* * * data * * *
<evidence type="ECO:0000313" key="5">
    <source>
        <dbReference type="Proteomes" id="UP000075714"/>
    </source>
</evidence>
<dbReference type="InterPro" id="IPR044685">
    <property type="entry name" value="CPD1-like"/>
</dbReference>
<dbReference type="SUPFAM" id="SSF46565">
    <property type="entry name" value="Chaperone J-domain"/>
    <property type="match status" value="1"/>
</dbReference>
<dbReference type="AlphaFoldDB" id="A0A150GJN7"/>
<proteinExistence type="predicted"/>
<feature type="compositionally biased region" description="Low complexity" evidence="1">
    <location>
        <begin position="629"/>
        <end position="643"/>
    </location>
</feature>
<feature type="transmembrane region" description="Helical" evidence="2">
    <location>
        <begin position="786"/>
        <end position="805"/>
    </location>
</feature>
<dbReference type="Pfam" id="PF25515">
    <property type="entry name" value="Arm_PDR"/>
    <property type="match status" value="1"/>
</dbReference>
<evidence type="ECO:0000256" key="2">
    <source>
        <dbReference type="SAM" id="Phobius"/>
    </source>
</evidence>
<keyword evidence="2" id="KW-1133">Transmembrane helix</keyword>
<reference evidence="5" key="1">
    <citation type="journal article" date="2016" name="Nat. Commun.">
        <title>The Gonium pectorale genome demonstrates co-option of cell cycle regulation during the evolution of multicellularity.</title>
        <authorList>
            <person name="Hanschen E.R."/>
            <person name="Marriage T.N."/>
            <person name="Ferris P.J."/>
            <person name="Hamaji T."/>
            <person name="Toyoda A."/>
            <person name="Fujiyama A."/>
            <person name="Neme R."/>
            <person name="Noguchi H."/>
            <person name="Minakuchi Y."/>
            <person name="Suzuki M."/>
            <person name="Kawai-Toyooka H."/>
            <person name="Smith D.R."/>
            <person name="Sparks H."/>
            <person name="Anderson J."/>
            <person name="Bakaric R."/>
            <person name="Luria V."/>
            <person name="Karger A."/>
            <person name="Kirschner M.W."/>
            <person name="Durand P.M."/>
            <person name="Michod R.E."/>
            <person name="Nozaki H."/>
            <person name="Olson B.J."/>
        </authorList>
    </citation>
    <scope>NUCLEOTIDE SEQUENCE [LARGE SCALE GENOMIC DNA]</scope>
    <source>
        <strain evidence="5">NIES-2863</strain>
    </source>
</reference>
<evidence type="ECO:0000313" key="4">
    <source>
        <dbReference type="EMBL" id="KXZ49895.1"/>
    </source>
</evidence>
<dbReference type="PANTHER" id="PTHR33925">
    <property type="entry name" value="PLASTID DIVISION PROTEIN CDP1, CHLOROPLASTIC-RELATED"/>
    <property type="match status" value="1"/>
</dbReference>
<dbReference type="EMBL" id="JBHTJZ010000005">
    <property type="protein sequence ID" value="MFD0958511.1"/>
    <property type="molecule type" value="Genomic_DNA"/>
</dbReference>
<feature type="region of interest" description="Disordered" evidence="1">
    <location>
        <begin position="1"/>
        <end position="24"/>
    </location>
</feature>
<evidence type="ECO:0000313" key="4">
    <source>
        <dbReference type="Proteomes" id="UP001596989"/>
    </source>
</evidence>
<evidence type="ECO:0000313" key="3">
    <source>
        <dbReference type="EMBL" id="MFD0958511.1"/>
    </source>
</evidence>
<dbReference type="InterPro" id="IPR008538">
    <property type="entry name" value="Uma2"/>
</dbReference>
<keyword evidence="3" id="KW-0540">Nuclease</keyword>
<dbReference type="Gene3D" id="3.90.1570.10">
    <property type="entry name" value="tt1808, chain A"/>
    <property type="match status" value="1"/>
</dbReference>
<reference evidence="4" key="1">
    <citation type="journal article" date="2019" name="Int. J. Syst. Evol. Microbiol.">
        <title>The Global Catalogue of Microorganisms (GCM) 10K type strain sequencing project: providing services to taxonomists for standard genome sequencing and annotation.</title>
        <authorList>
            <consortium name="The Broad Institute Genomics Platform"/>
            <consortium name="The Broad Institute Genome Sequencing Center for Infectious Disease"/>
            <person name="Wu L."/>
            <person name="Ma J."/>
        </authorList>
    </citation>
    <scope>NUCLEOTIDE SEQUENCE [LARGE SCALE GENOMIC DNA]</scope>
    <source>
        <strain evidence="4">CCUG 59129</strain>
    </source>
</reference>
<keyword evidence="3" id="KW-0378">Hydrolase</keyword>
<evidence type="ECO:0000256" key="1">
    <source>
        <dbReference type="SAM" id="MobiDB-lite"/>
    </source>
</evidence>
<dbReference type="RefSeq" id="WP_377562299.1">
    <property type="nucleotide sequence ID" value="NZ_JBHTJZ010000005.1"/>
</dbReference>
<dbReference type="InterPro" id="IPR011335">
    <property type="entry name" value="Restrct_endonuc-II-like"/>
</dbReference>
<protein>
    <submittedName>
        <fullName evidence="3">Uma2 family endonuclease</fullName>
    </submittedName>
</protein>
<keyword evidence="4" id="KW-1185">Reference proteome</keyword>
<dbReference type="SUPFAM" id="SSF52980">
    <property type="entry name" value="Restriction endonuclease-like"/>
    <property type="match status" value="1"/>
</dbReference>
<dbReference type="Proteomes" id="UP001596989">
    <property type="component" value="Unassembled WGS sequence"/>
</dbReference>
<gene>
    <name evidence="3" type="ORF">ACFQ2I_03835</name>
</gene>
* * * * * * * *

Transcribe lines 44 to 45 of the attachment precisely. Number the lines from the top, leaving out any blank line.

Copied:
            <person name="Hamaji T."/>
            <person name="Toyoda A."/>